THE LAST BEAT
Three Days In The Life
Robert K. Lewis
Thursday 27 June 2013
Saturday, 15 June 2013, a very strange day . . . after a lot of tooling around on BART, back and forth between the 16th and 24th Street stations in the Mission, I finally landed a spot at 16th Street.
How it happened: I jumped the train at Ashby around 2:30 PM, got off at 16th and Mission. Didn’t really exit the system, just looked over the gate to see if anyone was playing there. A cellist. Sounded alright. The venue being booked, as it were, hopped back aboard a Daly City and offed at 24th, the next station down the line. Again, looked over the gate without cashing in my fare. Ricky was sitting there, near the escalator, doing his thing. His “thing” being playing mellow standards on an electric guitar. Ricky hauls a lot of gear on the train, I guess, to make these venues . . . guitar, amp, chair, tip bucket, God knows what else. Anyway, there he was with all his stuff; he looked pretty well ensconced, but I nevertheless gave him a shout-out, again not actually leaving “the system”, “Hey Ricky, how long you gonna play?” Ricky: “A long time.” OK, fair enough, he got there first, he’s got the spot for as long as he wants it. Me, I’m back on the train again, after spending a few minutes dazedly pondering: 16th and Mission or Powell? I finally opted for 16th and Mission, not wanting to face the craziness of the Powell Street station on a Saturday afternoon. Off the train again, this time I went through the gate, even though the cellist was still there. Paused and listened for a few minutes. Nice. Soothing to the savage beast. But not quite soothing enough; I climbed the long stairway out of the station, emerging into the open air for that other calming intoxicant, nicotine. A cigarette break. Smoked one, took the edge off my addiction, then back down into the station. Asked the cellist how long he planned to stay. Turns out he was just packing it up. So I got the venue, 16th and Mission, on a Saturday afternoon and by 3:30 PM was doin’ my thing, a-pickin’ my old banjo for the passers-by. Played until 4:30, then took a break and counted the take. A meager fourteen bucks. Not so great, but not so horrible, either. I chalked the low-ish numbers up to the fact that it was still relatively early in the day; things usually don’t heat up at 16th and Mission until around 4:30 anyway. By 4:35 I’m back at it, but by around 5:00 PM it is evident that things have really slowed waaay, waaay down. Instead of the usual leisurely Saturday afternoon stroll, the crowd is hurrying by with that resolute, steely look of determination etched into its collective face, determination not to be distracted by anything; and I guess if nothing else a banjo picker in a BART station is offering distraction . . . distraction, for a moment, from the relentless grind of destination; from feeling the need to be someplace else, whether it be geographically, financially, cybernetically, or emotionally; an invitation to, for a moment, for the moment, for this moment, be in the moment, be here-and-now. But the people that afternoon seemed very there-and-then.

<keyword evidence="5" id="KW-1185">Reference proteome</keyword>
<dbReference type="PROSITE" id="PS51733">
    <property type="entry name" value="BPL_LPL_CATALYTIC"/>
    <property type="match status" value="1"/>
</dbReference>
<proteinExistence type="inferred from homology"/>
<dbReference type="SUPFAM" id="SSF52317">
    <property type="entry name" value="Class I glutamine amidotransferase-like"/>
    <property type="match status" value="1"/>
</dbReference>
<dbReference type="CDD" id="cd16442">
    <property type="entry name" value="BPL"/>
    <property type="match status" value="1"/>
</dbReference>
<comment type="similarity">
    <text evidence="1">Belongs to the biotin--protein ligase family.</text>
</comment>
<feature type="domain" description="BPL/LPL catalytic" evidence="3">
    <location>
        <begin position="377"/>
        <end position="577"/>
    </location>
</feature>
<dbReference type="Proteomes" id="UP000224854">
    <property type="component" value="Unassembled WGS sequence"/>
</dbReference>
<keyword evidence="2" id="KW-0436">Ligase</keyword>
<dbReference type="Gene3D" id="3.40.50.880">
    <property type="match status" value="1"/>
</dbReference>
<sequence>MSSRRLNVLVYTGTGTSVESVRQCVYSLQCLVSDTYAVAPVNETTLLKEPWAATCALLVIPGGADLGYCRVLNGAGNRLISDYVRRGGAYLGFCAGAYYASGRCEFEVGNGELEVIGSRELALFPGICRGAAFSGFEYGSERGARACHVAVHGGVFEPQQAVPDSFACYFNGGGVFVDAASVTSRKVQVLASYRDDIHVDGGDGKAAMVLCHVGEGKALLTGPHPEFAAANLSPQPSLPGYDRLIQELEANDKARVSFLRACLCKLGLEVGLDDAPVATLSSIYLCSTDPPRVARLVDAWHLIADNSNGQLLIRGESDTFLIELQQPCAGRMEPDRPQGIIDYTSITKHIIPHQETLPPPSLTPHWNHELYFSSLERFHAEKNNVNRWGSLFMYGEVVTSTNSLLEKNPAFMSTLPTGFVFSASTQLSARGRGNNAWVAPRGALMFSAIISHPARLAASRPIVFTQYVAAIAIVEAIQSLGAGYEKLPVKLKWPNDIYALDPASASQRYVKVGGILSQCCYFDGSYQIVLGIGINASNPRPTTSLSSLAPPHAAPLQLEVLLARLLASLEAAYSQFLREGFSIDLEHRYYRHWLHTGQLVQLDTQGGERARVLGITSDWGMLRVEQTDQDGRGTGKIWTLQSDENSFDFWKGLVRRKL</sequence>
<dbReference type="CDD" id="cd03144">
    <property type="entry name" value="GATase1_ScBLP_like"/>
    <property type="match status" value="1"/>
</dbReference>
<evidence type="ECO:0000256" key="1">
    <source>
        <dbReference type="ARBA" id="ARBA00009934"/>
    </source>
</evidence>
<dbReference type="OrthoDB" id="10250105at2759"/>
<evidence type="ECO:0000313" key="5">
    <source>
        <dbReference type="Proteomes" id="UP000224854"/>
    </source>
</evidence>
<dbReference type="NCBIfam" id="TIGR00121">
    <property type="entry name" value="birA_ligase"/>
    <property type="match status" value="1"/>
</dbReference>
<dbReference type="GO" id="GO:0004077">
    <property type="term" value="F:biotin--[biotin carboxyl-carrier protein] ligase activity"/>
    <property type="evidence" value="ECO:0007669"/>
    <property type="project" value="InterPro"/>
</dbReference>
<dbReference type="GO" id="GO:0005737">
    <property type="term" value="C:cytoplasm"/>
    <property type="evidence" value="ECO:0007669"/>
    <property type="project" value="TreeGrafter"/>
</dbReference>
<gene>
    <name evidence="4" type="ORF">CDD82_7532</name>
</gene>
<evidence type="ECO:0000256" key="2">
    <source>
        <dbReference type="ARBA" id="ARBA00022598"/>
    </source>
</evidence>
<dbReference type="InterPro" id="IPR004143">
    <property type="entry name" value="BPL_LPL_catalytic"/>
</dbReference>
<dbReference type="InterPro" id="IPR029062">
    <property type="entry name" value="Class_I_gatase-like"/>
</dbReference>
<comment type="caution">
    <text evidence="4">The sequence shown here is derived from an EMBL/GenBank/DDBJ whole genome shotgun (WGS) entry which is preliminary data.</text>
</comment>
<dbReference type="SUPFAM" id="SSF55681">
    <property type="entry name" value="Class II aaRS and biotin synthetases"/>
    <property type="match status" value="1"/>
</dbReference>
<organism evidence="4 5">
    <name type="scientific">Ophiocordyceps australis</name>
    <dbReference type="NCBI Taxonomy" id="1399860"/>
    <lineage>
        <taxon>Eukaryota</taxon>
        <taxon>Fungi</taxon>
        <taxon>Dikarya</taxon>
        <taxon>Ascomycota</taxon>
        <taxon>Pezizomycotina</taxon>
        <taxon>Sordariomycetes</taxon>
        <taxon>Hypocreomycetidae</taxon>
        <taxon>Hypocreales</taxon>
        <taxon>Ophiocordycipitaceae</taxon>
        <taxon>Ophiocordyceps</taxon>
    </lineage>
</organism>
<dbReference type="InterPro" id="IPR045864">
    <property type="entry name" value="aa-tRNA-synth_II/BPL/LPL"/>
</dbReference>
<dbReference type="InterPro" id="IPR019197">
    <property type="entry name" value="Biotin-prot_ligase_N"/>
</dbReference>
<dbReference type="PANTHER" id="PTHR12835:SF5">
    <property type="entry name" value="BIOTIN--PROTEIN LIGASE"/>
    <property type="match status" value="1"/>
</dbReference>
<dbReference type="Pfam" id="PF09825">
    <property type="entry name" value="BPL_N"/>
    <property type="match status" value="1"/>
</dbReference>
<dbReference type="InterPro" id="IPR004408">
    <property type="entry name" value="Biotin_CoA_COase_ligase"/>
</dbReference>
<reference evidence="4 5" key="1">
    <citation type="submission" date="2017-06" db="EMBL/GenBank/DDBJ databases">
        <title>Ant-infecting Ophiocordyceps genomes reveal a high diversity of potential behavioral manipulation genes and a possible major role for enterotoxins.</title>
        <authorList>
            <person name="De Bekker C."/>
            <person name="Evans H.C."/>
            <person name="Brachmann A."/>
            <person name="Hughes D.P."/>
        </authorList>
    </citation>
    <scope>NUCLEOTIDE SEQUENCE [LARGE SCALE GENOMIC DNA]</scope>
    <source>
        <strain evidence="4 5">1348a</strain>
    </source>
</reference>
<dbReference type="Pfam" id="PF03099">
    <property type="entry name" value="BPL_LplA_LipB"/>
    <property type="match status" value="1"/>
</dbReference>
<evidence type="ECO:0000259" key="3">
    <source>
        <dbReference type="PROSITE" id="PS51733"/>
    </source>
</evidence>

5:05 PM, Saturday, 15 June 2013, in the Mission & 16th BART station, and only four bucks in the till . . . four bucks, plus the fourteen I’d made in the previous hour . . . eighteen bucks in an hour and a half, and the market is plummeting. At this rate, by five-thirty, after two hours of pickin’, I’ll have made a mere twenty-two bucks; that’s eleven bucks an hour, barely above San Francisco’s “living wage” of ten an hour. Twenty-two bucks, as opposed to forty or fifty; after round-trip fare from East Bay and back, about eight dollars total, I’m only gonna clear thirteen our fourteen bucks for those two hours, 3:30-5:30 PM. I almost packed it in right then. But I decided to stay on until at least 5:30; after all, the crowd usually picks up, and mellows out a bit, as the day wears on and the evening sets in. So I started up a fresh tune on my banjo; sat, played, and observed the citizenry as it crossed my path, toward and away from the trains. But the cash flow remained a dismal trickle. By 5:15, only a buck or two more . . . my depression was deepening; I mean, this is my income we’re talking about here, this is my food, this is my blood, this is my life; this indeed is my very life’s blood. And it looks like I just ain’t makin’ it . . . then two lovers walked by.